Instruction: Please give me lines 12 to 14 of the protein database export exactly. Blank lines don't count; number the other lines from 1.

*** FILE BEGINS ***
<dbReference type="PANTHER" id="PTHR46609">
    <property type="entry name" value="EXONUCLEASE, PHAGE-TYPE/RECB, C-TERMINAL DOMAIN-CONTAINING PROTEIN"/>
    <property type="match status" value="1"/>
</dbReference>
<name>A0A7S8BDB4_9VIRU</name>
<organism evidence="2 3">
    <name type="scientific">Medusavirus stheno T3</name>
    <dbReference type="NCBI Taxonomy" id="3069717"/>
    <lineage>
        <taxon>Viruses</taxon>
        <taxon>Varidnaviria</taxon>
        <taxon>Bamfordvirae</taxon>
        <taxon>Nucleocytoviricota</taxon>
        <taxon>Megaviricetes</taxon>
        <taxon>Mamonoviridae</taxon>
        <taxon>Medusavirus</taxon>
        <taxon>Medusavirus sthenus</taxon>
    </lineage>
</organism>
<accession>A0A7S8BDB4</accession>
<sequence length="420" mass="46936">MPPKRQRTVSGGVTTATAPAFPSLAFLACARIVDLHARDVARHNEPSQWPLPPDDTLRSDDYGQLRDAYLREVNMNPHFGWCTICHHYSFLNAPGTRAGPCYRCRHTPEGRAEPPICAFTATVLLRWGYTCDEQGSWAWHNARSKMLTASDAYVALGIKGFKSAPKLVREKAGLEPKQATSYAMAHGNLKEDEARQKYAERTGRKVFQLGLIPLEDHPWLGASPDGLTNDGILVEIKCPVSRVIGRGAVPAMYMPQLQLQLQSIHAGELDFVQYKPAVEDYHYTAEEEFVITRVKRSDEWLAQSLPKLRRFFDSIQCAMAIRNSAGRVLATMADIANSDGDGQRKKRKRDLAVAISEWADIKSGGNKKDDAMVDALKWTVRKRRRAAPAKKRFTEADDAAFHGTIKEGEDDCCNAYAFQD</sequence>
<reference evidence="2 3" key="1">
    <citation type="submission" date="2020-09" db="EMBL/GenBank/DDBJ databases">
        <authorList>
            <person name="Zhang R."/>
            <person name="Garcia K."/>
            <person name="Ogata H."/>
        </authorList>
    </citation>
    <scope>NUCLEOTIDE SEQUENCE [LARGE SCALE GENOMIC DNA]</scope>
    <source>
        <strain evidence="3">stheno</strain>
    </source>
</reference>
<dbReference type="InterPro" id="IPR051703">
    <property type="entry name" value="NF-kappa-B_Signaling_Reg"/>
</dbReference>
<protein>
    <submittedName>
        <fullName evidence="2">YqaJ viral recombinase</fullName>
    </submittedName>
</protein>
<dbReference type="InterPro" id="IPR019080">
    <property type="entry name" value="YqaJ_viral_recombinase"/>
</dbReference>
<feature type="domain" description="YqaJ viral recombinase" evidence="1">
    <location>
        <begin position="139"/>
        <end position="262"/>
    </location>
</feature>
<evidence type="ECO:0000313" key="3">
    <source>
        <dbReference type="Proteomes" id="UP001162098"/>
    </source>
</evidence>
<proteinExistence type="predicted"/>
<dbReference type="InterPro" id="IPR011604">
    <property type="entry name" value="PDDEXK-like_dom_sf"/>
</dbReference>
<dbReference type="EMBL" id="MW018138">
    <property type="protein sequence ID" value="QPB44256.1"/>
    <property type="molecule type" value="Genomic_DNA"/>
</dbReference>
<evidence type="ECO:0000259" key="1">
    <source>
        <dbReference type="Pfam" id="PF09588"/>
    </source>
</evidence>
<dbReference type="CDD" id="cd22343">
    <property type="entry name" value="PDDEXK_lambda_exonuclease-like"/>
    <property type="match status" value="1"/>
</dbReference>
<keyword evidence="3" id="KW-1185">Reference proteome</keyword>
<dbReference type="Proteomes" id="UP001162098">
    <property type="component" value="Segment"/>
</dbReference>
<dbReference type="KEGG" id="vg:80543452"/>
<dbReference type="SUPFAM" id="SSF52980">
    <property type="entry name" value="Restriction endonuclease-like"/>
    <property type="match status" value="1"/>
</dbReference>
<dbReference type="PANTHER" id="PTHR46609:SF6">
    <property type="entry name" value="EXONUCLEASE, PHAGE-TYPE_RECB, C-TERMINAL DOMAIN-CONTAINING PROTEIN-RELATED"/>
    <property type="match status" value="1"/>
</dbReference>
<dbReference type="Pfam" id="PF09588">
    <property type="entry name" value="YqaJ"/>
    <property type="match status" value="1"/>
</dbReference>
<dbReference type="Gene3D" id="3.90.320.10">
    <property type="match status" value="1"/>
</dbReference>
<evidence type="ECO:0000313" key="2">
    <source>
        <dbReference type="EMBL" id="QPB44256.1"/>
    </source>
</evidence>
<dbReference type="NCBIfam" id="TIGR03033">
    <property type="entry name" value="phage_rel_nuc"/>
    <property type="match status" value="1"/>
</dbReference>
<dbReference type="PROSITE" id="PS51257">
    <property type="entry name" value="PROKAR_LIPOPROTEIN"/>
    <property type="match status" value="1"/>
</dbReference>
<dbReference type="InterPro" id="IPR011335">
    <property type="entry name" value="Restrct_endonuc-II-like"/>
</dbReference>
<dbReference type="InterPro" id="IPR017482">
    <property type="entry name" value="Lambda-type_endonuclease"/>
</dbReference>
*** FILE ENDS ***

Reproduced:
        <taxon>Bamfordvirae</taxon>
        <taxon>Nucleocytoviricota</taxon>
        <taxon>Megaviricetes</taxon>